View and World View in the art of Jenő Gadányi
The parallel exhibitions of Withdrawals and separate ways at a time of consolidation wishes to revisit the work of little-known or forgotten artists, who might have enjoyed a successful career in art if it had not been for their special way or Hungarian history in the second half of the 20th century.
Jenő Gadányi’s successful artistic career was broken by the “year of change”, i.e. the Communist takeover of power in 1948, but even during the years of involuntary silence he created an oeuvre that was just as valuable and comprehensive as if he had accomplished it in the limelight. The son of József Gadányi and Katalin Vaszary, he came from a background that fostered a career in art. His maternal uncle, the painter János Vaszary, tutored him in classical art. From the 1920s he contributed works regularly to the shows of New Society of Fine Artists and the Association of New Artists. After the Second World War, he was one of the founders of the European School. His painting was characterised by an attraction to abstraction, as well as wavering between figurativeness and abstraction, which fundamentally determined his art. He addressed the view by including more and more new styles, and employed Post-Impressionist, Expressionist and Constructivist gestures, as well as organic-romantic ones that depicted the saturation of nature. His colour schemes involved the entire palette, which radiated a vividness, profound depths of the soul and light resolution. His graphic works are gestures of joy, which reflect on minute events of his age.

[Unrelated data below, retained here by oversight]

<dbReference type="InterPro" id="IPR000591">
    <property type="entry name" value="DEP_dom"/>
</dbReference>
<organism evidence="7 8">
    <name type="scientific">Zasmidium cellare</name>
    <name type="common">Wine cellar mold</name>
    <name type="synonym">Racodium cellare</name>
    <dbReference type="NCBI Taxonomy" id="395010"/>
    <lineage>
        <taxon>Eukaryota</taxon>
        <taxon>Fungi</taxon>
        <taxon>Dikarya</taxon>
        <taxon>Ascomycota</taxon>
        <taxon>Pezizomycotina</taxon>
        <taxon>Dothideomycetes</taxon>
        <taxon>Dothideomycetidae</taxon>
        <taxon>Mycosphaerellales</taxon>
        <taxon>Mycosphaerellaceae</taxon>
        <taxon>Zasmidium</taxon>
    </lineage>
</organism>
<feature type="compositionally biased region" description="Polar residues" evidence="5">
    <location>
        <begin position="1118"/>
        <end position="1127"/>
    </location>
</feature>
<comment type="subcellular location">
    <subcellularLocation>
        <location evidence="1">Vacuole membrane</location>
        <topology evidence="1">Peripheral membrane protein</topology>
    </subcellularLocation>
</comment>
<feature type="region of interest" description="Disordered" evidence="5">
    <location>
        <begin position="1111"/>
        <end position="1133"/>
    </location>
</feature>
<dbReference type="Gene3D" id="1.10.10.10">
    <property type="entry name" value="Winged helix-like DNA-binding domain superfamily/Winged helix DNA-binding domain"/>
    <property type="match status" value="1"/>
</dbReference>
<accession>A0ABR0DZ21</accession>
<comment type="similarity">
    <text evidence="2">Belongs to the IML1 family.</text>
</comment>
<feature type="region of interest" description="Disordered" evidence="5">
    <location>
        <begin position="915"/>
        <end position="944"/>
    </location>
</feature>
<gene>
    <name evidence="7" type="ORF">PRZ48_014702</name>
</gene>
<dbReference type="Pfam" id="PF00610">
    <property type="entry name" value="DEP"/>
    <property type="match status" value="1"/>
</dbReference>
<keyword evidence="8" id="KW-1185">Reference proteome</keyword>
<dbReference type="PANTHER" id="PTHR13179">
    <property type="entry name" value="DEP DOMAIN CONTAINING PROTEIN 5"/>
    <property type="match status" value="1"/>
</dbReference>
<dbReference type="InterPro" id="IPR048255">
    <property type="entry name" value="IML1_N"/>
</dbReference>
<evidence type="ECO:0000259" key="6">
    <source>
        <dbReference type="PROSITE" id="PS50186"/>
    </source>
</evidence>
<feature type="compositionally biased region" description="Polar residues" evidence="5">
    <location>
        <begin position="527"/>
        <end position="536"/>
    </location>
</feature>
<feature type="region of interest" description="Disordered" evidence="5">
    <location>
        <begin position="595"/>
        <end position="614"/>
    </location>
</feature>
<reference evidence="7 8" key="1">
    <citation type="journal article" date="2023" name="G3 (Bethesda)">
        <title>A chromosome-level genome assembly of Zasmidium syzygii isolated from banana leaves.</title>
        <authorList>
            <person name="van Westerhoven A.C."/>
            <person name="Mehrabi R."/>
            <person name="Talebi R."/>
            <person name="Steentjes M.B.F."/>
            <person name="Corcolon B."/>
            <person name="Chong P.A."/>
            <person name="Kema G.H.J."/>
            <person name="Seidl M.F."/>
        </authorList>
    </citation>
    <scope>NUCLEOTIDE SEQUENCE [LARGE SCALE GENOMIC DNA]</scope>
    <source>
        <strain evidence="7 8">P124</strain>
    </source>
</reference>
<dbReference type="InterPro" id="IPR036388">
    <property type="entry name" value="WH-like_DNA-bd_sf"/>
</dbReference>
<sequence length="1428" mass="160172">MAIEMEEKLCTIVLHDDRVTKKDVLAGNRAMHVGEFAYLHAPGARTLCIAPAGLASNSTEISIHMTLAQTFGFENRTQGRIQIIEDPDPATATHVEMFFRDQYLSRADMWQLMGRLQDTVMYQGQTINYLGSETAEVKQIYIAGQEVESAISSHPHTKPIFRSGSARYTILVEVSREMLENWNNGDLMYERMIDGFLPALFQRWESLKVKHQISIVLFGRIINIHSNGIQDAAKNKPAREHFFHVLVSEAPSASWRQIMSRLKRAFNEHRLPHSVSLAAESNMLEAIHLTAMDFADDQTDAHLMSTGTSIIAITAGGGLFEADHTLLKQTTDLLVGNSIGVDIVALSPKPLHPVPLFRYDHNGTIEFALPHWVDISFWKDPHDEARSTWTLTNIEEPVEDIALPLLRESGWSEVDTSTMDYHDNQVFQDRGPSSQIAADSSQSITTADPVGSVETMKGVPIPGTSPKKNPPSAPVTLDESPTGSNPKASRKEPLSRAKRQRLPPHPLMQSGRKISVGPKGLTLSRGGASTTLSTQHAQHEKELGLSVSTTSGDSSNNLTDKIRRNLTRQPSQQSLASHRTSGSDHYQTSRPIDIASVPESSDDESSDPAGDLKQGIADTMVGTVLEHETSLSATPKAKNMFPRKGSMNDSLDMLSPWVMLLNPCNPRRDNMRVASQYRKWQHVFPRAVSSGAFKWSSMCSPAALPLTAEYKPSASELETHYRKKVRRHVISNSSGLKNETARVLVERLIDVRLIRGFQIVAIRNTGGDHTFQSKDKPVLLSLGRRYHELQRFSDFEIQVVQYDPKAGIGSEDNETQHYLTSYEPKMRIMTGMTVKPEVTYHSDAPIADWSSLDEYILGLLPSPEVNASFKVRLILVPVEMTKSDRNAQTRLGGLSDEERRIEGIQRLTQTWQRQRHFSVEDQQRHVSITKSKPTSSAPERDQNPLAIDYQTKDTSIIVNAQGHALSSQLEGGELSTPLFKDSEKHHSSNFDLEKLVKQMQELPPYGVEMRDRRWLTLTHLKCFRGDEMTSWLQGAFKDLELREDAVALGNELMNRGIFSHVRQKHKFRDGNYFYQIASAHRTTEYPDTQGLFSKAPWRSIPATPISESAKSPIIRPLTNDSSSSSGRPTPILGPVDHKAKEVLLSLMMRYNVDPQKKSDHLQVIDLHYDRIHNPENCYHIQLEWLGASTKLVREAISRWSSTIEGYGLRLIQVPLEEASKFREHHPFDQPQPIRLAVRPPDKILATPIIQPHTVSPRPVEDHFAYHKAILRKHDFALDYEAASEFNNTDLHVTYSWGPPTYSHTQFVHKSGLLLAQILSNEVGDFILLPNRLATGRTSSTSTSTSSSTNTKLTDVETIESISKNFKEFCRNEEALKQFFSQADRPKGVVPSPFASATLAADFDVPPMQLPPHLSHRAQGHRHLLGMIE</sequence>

Following a brief, euphoric period after the Second World War, he was removed from his job in 1949 for “artistic policy” reasons, and, retiring in Békásmegyer not far from his friend Lajos Kassák, facing many hardships, he carried on with his colourful works, summaries of his previous periods. Towards the end of his life, in the 1950s, he contributed works to several group exhibitions, but died in 1960 practically unrecognised.
This exhibition seeks to rediscover the work of Gadányi and to present the main trends through 140 works.
The curators of the show selected works from several major public and private collections, including the Museum of Fine Arts – Hungarian National Gallery (Budapest), the Budapest History Museum’s Kiscell Museum – Municipal Gallery (Budapest), the Modern Hungarian Gallery – Janus Pannonius Museum (Pécs), the National Museum’s Bálint Balassa Museum (Esztergom), the Christian Museum (Esztergom), the Kassák Museum – Petőfi Museum of Literature (Budapest), the Saint King Stephen Museum (Székesfehérvár), Judit Virág Gallery and Auction House, Kieselbach Gallery and Auction House, and private collections.
Curators: Zoltán Rockenbauer, Műcsarnok and Péter Rainer, Jenő Gadányi’s grandson and president of the Gadányi Foundation